Drake equation

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A formula for calculating the number of civilizations in our Galaxy from which we might detect artificial transmissions. The equation, proposed in 1961 by the American radio astronomer Frank Donald Drake (1930– ), multiplies together the following factors: R*, the rate of formation of stars in our Galaxy with suitable environments for the development of intelligent life; fp, the fraction of those stars that have planetary systems; ne, the number of planets in each system that are suitable for life; fl, the fraction of such planets on which life actually arises; fi, the fraction of life-bearing planets on which intelligent life emerges; fc, the fraction of civilizations that release detectable signs of their existence into space; and L, the average lifetime of such civilizations. The solution to the equation depends on the values assigned to each factor, many of which are not well determined. Possible results for the number of communicative civilizations in the Galaxy at present range from almost zero to many thousands.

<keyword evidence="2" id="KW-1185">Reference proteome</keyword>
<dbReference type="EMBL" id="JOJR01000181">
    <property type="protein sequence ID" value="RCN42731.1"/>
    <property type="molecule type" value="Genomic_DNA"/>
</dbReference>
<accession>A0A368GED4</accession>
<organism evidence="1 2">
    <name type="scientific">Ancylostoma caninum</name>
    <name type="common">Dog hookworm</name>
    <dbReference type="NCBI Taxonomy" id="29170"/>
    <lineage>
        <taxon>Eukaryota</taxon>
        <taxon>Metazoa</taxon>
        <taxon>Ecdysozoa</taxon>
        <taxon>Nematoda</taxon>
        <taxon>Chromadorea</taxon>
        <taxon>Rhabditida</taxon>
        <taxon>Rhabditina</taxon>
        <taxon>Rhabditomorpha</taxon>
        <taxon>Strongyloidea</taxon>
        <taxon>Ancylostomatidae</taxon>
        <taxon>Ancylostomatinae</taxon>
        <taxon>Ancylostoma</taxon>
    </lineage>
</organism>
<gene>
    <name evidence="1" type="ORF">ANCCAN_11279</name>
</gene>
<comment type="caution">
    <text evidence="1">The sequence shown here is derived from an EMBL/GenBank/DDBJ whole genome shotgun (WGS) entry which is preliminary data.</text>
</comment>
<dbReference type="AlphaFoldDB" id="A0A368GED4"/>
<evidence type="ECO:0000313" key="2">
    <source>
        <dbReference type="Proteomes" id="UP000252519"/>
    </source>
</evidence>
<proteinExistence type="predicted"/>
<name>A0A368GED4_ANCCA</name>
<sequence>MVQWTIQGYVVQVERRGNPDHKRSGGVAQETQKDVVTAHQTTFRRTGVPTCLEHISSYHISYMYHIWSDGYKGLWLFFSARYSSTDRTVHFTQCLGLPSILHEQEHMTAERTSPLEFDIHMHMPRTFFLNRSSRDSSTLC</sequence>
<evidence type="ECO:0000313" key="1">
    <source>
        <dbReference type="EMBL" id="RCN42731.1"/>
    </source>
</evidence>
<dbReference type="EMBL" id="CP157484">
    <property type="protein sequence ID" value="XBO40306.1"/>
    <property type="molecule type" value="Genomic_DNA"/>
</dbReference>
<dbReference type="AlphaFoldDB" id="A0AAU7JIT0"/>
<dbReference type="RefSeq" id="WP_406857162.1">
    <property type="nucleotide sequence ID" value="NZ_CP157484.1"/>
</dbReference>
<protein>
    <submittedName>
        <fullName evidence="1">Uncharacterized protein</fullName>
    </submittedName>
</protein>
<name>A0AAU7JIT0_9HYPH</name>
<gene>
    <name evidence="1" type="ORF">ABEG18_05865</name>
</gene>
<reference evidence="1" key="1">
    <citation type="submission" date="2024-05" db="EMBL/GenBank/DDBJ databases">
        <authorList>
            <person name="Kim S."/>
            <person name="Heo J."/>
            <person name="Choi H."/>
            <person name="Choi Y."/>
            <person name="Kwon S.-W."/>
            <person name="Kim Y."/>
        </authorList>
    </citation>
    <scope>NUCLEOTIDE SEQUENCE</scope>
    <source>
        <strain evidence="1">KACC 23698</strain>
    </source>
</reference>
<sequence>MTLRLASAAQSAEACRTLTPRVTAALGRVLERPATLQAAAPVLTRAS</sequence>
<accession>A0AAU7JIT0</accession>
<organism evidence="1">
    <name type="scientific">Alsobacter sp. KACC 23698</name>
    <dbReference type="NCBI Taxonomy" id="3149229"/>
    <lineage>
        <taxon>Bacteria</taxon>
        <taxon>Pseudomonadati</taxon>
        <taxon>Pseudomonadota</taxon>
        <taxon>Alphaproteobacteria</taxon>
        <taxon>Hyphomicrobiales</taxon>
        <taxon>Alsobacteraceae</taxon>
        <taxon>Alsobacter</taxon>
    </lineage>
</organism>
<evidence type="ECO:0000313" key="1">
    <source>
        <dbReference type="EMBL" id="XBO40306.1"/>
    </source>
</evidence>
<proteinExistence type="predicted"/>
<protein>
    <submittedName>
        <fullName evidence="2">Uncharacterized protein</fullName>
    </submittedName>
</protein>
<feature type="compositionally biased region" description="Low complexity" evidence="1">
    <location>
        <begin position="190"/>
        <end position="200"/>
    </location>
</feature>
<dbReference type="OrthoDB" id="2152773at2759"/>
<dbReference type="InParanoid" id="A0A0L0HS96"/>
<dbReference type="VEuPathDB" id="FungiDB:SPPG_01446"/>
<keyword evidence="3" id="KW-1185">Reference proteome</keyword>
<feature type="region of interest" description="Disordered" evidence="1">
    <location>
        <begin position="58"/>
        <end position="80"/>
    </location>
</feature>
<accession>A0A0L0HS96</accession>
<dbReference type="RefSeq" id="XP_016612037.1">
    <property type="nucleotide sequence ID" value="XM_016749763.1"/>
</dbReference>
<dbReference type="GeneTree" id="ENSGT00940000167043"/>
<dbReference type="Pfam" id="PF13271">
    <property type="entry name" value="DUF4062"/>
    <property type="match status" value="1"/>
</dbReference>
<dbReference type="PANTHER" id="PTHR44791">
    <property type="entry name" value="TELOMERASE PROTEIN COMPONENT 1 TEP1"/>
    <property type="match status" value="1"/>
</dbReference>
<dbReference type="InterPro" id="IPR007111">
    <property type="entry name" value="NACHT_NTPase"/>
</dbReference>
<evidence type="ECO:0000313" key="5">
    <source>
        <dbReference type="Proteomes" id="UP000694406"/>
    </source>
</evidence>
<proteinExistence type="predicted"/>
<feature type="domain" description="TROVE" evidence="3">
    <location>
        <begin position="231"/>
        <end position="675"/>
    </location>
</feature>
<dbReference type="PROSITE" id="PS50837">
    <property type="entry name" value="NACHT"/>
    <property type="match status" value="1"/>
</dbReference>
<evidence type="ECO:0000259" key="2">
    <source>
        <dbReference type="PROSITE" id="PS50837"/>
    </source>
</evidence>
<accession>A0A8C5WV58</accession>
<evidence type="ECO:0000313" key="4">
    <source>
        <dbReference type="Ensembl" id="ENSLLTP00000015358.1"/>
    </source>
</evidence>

Subjects: Astronomy and Astrophysics.

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